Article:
Many thanks to The Chronicle Telegram for their endorsement of Issue 4! Here's the text of their article, asking voters to support Issue 4 on May 8. To show additional fiscal information and information about how funds are allocated, we've added links; italics are ours.
Published in print edition of The Chronicle Telegram on April 10, 2018
Helping those with mental illness is the responsibility of all of us.
Roughly 20 percent of the population will suffer from mental illness at some point in their lives, Lorain County Board of Mental Health Director Kathleen Kern told us Monday. She also said that’s a conservative estimate. The real figure, she said, is likely higher.
There still is a lingering stigma that prevents some people from seeking help. Others lack the knowledge to recognize the signs that they or someone else needs help.
Whatever the actual figure, though, there’s no doubt that mental illness is an issue with the potential to impact every man, woman and child in Lorain County personally or through family, friends or coworkers.
Kern said depression and anxiety were the most common diagnoses, but by no means the only ones. Schizophrenia and bipolar disorder are among numerous other mental health issues faced by county residents.
She said the clinical services offered through agency partners served roughly 12,000 people annually, with another 14,000 crisis calls.
The need more than justifies the renewal of a 0.6-mill property tax levy that helps fund the agency, which in turn funnels the money it receives into a variety of mental health services in the county, including through the Nord Center ... Gathering Hope House and various other entities. (See the full list of funded agencies and services from the last fiscal cycle.)
The board has an annual budget of around $11.5 million (allocation budget in the most recent fiscal year was $13,413,049 -- see the full list of allocations here), about 85 percent of which comes from two levies, a 1.2-mill levy last renewed in 2014 for 10 years that generates around $6.5 million, and the levy that will appear on the May ballot as Issue 4.
If renewed, that levy would not raise taxes and continue to generate a little more than $3.6 million at a cost of $16.32 per year to the owner of home valued at $100,000.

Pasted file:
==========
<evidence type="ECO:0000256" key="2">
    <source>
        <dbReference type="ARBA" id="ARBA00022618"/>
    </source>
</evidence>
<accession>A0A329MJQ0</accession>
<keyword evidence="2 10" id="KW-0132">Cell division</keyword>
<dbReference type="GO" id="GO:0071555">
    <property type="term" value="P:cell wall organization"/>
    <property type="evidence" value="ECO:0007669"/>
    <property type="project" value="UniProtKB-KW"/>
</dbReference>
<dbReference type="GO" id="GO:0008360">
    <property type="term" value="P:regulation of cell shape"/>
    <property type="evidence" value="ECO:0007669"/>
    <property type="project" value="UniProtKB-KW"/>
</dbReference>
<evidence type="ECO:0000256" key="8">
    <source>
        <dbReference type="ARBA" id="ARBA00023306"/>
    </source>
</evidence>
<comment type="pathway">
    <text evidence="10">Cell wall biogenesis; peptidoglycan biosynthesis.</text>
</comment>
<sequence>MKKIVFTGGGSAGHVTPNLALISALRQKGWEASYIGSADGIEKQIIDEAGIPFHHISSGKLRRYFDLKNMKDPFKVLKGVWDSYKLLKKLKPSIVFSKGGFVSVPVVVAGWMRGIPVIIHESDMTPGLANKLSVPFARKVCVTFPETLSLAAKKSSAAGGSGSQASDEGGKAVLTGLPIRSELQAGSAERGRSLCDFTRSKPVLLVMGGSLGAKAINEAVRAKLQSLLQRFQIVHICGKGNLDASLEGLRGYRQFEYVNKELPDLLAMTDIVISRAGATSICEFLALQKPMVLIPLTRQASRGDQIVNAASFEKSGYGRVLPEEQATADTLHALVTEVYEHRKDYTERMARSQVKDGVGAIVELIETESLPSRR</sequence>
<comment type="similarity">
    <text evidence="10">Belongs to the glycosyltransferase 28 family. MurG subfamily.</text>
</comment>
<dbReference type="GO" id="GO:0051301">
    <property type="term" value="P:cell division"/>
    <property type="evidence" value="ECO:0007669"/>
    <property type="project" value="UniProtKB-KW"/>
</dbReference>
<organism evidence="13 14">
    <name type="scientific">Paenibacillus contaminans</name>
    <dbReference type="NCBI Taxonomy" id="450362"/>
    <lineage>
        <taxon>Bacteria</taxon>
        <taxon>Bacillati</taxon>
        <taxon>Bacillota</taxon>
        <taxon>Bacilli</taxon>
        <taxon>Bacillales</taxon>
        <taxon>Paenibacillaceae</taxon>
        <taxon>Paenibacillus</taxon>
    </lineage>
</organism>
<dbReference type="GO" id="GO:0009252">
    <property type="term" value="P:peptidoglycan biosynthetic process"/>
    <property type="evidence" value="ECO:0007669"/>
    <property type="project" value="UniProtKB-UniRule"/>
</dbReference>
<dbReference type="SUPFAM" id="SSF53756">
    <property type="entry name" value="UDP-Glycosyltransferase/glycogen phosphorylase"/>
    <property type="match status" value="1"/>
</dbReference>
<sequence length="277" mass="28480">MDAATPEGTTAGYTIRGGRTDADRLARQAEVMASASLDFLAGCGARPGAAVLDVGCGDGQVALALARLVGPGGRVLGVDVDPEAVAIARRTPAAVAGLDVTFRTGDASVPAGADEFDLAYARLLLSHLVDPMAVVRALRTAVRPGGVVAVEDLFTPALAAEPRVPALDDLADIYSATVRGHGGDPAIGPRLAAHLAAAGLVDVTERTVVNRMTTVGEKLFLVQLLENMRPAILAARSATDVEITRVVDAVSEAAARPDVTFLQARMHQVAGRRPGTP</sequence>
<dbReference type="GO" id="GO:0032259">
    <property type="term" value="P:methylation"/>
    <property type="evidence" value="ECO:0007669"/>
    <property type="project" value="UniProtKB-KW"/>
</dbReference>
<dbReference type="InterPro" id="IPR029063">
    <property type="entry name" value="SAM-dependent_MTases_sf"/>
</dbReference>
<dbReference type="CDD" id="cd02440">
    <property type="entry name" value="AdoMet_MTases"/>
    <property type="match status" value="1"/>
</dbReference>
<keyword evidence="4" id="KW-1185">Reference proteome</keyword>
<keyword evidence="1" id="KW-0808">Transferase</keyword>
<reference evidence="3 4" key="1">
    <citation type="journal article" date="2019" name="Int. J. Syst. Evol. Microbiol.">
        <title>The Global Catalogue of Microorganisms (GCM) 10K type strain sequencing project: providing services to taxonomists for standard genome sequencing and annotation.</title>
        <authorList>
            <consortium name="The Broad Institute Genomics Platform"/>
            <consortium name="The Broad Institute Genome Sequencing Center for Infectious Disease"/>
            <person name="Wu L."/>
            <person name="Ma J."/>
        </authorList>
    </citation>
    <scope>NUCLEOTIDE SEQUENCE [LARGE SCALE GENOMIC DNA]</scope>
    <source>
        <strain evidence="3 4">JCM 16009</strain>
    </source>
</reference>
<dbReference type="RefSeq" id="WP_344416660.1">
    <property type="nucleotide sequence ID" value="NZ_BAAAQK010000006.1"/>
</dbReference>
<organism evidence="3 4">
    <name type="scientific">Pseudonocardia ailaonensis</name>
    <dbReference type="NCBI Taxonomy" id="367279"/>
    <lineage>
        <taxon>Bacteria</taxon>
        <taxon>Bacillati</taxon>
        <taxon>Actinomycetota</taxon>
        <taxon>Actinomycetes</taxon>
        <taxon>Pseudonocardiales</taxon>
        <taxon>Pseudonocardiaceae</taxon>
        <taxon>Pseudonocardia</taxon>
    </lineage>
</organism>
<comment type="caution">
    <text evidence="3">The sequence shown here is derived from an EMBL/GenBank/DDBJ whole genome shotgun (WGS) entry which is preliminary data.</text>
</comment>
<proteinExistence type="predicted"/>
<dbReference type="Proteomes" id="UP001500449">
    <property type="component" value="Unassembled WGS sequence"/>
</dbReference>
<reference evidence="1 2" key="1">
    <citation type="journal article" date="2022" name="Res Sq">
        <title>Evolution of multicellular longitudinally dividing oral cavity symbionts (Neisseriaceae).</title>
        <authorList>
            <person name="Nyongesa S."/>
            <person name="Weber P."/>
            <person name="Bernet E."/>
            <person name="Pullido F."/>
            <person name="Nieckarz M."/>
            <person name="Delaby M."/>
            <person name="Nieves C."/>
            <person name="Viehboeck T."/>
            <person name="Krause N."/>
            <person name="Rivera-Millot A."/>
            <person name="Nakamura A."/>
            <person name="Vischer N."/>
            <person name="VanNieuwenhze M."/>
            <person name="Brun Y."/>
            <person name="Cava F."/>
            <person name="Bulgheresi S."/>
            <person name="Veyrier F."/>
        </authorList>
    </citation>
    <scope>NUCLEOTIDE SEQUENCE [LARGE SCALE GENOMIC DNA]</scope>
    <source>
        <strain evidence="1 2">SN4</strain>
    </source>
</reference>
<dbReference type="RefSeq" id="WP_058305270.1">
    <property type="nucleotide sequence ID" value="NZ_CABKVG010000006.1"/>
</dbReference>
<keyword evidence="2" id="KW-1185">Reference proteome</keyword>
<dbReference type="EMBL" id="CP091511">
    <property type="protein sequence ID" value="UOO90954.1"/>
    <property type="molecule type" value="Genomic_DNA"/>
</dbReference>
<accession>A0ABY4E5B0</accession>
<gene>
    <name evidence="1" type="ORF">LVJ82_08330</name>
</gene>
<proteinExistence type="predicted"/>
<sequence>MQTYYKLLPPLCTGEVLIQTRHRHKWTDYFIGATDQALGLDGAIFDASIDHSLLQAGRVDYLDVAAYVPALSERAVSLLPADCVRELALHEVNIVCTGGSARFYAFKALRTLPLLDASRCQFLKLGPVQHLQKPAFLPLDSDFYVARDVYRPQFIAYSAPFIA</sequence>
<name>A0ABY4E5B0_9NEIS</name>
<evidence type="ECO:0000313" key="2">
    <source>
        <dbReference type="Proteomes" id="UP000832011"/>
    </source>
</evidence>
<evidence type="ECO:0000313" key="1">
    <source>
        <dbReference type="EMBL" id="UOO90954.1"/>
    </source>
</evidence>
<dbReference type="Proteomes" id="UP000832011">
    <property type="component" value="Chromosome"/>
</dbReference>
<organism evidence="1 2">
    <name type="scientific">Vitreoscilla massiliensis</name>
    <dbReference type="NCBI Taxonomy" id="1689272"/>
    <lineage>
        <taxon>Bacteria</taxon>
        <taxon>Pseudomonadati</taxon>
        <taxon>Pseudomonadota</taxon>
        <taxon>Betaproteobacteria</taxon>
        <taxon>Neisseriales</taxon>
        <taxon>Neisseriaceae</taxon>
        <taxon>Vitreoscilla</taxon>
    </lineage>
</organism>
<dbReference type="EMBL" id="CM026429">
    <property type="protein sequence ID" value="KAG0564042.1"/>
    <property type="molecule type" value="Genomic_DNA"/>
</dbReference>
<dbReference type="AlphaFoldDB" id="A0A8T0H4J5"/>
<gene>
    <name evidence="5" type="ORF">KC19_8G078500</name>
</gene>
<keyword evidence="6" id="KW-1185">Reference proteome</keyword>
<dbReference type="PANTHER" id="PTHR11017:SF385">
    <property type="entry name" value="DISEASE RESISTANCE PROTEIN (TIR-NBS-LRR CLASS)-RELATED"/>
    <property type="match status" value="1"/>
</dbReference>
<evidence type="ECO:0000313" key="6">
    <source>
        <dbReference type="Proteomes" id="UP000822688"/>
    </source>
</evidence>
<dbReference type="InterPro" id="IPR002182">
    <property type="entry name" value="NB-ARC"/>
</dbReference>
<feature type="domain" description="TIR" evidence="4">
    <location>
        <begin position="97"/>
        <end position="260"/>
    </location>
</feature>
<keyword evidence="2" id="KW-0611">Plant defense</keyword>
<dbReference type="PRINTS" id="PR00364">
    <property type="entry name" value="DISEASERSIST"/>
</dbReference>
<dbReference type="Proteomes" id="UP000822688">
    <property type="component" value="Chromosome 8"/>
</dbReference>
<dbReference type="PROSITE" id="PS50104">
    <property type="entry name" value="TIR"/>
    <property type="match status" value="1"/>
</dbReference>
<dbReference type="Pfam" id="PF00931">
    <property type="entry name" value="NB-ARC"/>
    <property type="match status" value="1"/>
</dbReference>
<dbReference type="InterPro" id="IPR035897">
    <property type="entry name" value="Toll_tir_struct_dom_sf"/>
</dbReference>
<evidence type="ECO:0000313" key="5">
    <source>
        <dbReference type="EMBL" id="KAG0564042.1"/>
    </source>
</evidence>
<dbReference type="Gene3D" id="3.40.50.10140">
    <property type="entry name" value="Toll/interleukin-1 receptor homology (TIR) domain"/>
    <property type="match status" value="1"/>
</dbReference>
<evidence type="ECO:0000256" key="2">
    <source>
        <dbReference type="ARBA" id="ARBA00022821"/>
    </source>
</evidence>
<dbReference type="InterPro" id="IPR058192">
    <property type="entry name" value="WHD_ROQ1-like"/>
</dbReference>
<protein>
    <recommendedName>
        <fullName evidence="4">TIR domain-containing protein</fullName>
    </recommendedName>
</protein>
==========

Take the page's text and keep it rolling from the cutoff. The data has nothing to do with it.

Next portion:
Kern told us that roughly one-third of the board’s funds went toward providing residential services for those suffering from mental illness and another 30 percent or so went toward clinical services such as case management and counseling.
The agency also funds intervention, prevention and education programs through various agencies and has a presence in every school district in the county. Those programs range from training programs to crisis hotlines.
These are all important services, and, as Kern said, the Board of Mental Health is providing a "safety net" for those with mental health issues.
Kern said county residents had been supportive of the two mental health levies for decades. Voters first passed the levy the board is seeking to renew in 1978.
We see no reason for that support to wane now and urge voters to approve Issue 4.
Here are just a few of our supporters. See more at VoteFor4.com!
Greg Ring, Superintendent, Educational Service Center of Lorain County
“The Board of Mental Health is a vital partner to our county’s 14 school districts, offering treatment and prevention programs that support many of our students. Vote yes for Issue 4 on May 8!”
Sheriff Phil R. Stammitti, Lorain County Sheriff’s Office
“We must continue to invest in our children, in our future, in the stability of our homes and neighborhoods by supporting mental health care for those in need. I’ll be voting for Issue 4 and urging everyone else to do the same.”
Fr. Bill Thaden, Pastor, Sacred Heart Chapel
“Mental health care touches all of our families even if we don’t know it. There will be no pain for us to support Issue 4, as it adds no new taxes, but much pain for people we love if we do not.”
Bill Harper, Executive Director, United Way of Greater Lorain County
“United Way of Greater Lorain County endorses Issue #4, the renewal levy for Lorain County Board of Mental Health. The good work of our outstanding Board of Mental Health extends far beyond the essential mental health network it supports. We are proud to have Dr. Kathleen Kern and other key staff involved in our community collaboratives, supporting better lives for all of Lorain County through collective impact in health, education and financial stability.”
Clare Cygan Young, Executive Director, & Annette L. Wey, Board President, NAMI Lorain County
“Lorain County has a proud history of supporting mental health through implementing the most current practices while maintaining the highest fiscal standards thus providing a critical safety net for families in crisis.”
More at VoteFor4.com.